How does one celebrate twenty-five years of marriage? It’s not as if that particular milestone on one’s marital journey is innately distinct from the year before or the one hopefully to follow. Yet our culture nods sternly toward the expectation that any couple who has made it this far, and is not in the midst of divorce proceedings, ought to do something special to mark the achievement.
Anticipating that my wife, Beth, and I would attain said landmark, we planned to do it right and travel for a week to Hawaii this summer. As the day approached and time constraints were more carefully considered, we modified the plan to five days in the Canadian Rockies. Later, fiscal realities were assessed (we live on one salary and bankroll four teenagers) and our anniversary week was recast as jetting away for four days on the east coast. In the end, we took off in our minivan for three days on the North Shore.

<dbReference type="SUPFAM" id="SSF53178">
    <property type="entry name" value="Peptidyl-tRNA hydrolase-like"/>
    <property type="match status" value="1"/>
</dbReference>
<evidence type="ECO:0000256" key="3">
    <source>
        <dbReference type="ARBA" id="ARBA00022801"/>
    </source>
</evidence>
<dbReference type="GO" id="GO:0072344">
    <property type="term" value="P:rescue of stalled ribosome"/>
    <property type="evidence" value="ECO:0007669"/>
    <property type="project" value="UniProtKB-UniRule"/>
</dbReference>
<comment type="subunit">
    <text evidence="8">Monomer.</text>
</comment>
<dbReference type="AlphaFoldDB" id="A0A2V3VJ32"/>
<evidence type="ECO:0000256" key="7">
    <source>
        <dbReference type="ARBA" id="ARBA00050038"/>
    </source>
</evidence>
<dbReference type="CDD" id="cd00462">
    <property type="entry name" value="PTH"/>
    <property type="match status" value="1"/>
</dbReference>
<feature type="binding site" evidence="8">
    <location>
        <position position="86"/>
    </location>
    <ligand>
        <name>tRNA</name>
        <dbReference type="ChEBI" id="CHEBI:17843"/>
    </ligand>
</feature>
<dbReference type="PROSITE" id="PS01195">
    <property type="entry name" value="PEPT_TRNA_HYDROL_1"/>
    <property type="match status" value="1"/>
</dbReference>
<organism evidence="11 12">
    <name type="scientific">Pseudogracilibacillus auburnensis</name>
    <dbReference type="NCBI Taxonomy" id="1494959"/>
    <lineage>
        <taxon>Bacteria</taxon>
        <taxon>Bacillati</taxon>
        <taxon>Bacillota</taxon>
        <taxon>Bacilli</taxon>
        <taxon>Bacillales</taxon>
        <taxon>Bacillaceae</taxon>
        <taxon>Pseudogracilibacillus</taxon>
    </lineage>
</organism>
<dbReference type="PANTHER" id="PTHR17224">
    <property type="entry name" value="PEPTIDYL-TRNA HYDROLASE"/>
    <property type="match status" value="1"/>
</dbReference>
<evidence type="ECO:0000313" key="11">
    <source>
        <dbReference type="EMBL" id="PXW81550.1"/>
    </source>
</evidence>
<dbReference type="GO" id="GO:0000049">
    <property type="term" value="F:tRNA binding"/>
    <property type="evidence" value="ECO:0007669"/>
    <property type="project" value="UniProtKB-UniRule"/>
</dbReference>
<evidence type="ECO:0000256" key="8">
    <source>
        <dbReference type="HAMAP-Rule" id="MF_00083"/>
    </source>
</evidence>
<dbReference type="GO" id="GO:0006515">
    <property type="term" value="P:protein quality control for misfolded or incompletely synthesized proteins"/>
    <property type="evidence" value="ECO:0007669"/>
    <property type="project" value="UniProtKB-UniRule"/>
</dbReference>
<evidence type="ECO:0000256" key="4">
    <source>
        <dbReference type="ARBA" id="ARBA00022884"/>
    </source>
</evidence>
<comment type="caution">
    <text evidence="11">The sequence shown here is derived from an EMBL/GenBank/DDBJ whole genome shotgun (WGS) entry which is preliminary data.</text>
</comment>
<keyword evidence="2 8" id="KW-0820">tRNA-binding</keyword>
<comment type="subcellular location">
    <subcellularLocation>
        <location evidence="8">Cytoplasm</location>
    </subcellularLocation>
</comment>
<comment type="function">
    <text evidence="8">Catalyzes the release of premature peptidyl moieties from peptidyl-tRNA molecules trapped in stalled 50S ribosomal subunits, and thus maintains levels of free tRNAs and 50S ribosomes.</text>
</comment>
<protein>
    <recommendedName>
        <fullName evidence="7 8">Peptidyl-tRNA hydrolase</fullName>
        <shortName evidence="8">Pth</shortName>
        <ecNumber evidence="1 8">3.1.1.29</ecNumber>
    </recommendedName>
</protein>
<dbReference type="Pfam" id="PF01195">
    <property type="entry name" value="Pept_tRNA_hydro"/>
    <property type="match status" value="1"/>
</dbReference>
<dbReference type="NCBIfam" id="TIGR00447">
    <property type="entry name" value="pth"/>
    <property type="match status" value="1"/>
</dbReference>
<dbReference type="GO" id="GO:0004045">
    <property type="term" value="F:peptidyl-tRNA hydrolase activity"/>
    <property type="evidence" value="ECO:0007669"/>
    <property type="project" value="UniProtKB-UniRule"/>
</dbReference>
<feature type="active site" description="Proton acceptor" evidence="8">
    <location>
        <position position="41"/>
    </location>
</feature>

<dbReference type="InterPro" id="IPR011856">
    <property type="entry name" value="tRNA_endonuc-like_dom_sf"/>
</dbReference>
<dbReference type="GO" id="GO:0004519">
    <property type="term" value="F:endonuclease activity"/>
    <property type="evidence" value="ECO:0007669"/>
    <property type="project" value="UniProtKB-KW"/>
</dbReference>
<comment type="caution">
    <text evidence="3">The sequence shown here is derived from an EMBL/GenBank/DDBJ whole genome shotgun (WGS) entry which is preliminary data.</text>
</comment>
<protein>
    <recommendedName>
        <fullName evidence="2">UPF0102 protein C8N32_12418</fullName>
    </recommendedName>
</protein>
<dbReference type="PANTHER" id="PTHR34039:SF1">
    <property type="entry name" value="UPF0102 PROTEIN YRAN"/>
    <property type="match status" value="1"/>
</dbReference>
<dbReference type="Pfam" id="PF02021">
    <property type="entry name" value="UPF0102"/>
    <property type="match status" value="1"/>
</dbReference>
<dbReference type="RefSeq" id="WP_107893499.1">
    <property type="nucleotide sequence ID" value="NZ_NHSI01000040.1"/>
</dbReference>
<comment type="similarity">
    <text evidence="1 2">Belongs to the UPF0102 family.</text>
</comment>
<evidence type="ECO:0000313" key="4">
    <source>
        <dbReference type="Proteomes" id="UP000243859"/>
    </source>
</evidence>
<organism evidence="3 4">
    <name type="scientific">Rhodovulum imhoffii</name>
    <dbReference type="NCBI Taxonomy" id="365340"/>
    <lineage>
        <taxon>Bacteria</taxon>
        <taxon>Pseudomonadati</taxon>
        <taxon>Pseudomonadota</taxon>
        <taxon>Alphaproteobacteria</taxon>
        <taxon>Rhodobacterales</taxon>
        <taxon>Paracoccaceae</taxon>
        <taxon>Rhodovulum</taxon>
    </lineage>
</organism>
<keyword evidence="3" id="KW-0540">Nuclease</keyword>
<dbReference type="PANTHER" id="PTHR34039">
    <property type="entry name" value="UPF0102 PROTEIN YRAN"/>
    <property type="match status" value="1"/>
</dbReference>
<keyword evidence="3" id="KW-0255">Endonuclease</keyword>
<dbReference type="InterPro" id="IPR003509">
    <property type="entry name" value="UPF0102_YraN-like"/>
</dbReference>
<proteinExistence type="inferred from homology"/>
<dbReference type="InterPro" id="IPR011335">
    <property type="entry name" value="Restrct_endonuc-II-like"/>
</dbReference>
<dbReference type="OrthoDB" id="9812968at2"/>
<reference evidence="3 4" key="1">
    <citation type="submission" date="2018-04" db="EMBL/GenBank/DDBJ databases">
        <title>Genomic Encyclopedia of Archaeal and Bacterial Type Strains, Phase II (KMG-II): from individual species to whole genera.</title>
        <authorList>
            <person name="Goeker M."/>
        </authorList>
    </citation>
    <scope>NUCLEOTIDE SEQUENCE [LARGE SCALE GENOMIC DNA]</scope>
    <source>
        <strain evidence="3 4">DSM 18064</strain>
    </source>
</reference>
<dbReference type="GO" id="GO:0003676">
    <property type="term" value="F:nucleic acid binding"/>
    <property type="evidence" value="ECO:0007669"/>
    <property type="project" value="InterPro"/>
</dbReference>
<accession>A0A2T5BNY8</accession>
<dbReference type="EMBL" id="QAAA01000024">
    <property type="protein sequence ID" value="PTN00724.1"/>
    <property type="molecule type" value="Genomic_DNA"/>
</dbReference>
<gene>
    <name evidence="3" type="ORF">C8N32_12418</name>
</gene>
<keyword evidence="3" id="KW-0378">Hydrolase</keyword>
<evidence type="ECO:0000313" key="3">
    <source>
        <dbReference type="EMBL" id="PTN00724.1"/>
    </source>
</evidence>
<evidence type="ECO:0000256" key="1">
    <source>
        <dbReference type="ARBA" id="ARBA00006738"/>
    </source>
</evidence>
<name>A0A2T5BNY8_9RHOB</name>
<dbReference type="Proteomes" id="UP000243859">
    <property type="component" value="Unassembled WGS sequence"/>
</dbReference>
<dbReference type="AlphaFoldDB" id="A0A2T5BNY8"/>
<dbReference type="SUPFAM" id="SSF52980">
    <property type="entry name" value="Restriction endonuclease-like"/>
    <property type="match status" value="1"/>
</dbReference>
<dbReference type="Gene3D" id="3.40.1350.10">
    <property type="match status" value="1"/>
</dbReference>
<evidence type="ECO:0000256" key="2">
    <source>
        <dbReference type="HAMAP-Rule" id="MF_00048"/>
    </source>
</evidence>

We could not have been happier in a penthouse suit overlooking the French Riviera. The point was that we were alone, celebrating a quarter-century of life together. We enjoyed every minute, recognizing with grateful hearts that many marriages never survive to see this day. Here we were, best friends, still in love, playing together, praying together, enjoying long talks until speech gave way to silence that had long ago ceased to prove awkward.